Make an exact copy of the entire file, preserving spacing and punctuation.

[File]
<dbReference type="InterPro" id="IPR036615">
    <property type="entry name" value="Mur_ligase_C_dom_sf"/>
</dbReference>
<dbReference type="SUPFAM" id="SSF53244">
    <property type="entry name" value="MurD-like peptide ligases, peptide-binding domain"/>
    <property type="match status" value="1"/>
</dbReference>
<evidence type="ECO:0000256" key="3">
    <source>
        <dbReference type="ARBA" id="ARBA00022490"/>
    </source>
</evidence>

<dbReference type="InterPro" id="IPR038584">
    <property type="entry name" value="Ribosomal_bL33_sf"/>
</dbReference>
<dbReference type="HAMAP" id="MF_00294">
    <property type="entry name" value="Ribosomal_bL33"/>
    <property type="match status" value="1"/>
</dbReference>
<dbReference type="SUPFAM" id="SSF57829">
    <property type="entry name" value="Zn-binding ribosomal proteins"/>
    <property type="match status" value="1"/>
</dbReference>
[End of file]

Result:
<dbReference type="InterPro" id="IPR036615">
    <property type="entry name" value="Mur_ligase_C_dom_sf"/>
</dbReference>
<dbReference type="SUPFAM" id="SSF53244">
    <property type="entry name" value="MurD-like peptide ligases, peptide-binding domain"/>
    <property type="match status" value="1"/>
</dbReference>
<evidence type="ECO:0000256" key="3">
    <source>
        <dbReference type="ARBA" id="ARBA00022490"/>
    </source>
</evidence>

<dbReference type="InterPro" id="IPR038584">
    <property type="entry name" value="Ribosomal_bL33_sf"/>
</dbReference>
<dbReference type="HAMAP" id="MF_00294">
    <property type="entry name" value="Ribosomal_bL33"/>
    <property type="match status" value="1"/>
</dbReference>
<dbReference type="SUPFAM" id="SSF57829">
    <property type="entry name" value="Zn-binding ribosomal proteins"/>
    <property type="match status" value="1"/>
</dbReference>